View Source AhoCorasearch (AhoCorasearch v0.3.0)

Documentation for AhoCorasearch.



Returns the number of bytes that the tree is using on the native/Rust side.

Searches the given string, against the given tree.

This is a convenience function for doing a word based search.


@type id() :: term()
@type match() :: {start(), stop(), id()} | {start(), stop(), [id()]}
@type match_kind() :: :standard | :leftmost_longest | :leftmost_first
@type matches() :: [match()]
@type options() :: [
  unique: boolean(),
  insensitive: boolean(),
  match_kind: match_kind()
@type pattern() :: binary()
@type patterns() :: [{pattern(), id()}]
@type search_opts() :: [overlap: boolean(), word_search: boolean()]
@type start() :: integer()
@type stop() :: integer()
@type tree() :: AhoCorasearch.Tree.t()


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build_tree(patterns, opts \\ [unique: false, insensitive: true, match_kind: :standard])

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@spec build_tree(patterns(), options()) :: {:ok, tree()} | {:error, term()}

Builds the tree needed for efficient string searching


iex> AhoCorasearch.build_tree([{"abc", 1}, {"abc", 2}, {"def", 36}, {"xyz", 72}])
{:ok, "#AhoCorasearch.Tree<0.1080113559.418906113.32320>"}

iex> AhoCorasearch.build_tree([{"abc", 1}, {"def", 2}], unique: true, match_kind: :standard, insensitive: false)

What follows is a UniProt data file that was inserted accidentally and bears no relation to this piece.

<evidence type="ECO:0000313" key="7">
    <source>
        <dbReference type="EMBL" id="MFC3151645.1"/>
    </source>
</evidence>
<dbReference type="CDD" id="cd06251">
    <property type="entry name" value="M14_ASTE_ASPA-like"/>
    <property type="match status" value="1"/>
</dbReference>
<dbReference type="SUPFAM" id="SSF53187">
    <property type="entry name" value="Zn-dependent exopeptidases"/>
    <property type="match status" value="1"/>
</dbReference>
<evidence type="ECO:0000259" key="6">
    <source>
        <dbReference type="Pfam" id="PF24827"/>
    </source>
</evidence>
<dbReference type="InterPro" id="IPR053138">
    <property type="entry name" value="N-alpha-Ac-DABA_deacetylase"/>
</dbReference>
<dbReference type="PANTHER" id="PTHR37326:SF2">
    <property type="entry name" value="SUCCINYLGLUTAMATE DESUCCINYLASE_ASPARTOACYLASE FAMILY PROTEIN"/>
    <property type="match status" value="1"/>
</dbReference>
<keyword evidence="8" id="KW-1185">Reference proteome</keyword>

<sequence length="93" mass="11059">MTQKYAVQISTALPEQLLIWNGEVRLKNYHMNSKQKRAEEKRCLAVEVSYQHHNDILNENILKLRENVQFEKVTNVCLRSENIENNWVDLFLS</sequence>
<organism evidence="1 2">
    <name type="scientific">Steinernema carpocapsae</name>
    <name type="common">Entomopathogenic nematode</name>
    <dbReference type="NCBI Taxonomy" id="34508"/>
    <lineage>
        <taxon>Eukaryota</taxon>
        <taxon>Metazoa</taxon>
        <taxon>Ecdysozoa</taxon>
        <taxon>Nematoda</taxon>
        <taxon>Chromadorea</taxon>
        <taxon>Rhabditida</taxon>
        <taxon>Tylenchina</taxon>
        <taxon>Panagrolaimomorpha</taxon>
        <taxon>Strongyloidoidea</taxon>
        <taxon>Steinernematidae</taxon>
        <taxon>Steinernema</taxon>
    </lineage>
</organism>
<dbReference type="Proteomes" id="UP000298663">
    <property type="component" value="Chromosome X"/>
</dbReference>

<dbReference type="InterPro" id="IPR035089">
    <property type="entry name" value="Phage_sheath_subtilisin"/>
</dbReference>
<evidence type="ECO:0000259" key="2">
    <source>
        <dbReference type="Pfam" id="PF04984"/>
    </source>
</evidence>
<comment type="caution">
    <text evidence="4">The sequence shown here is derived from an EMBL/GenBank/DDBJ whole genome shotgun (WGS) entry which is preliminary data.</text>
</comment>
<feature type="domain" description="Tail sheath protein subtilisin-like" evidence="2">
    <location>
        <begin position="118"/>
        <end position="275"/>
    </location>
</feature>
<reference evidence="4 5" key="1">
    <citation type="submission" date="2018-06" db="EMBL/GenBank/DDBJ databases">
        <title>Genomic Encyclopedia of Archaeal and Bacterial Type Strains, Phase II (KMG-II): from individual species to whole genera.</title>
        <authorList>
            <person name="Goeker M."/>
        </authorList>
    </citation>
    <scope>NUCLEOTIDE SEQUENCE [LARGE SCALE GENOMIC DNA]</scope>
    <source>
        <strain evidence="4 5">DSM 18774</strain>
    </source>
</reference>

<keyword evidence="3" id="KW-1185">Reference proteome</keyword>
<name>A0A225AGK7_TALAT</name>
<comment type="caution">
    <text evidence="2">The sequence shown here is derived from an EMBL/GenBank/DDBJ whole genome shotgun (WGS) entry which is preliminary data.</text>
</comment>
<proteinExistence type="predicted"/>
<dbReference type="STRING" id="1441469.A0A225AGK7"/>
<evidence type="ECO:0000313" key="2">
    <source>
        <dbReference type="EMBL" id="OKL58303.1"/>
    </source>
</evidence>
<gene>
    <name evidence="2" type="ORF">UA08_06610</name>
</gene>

{:ok, "#AhoCorasearch.UniqueTree<0.1080113559.418906113.32348>"}

iex> AhoCorasearch.build_tree([{"abc", 1}, {"abc", 2}, {"def", 36}, {"xyz", 72}], unique: true)
{:error, :not_unique}

The options it accepts are:

  • unique - Whether the keys in the pattern list are unique or not. This determines what the result tuple will look like. {integer, integer, integer} for unique trees, and {integer, integer, list(integer)} for non-unique trees. Defaults to false.
  • insensitive - If the matching should be case insensitive. Insensitivity is acheived by downcasing the patterns, and also downcasing the search text. This has a minor performance impact, but in most cases a negligible one. Defaults to true.
  • match_kind - There are 3 different matching options, but they must be chosen a tree building time, not at search time. The options are standard, leftmost_longest, or leftmost_first. Defaults to standard.

Given the following patterns:

  {"headphone", 0},
  {"head", 1},
  {"phone", 2},
  {"pine", 3},
  {"cone", 4},
  {"pinecone", 5}

Searching with, "headphones and pinecones")

  • standard:

    • will return [{0, 4, [1]}, {4, 9, [2]}, {15, 19, [3]}, {19, 23, [4]}]
    • which translates to ["head", "phone", "pine", "cone"]
  • leftmost_longest:

    • will return [{0, 9, [0]}, {15, 23, [5]}]
    • which translates to ["headphone", "pinecone"]
  • leftmost_first:

    • will return [{0, 9, [0]}, {15, 19, [3]}, {19, 23, [4]}]
    • which translates to ["headphone", "pine", "cone"](notice that first here is first in the pattern list, not first in the search string).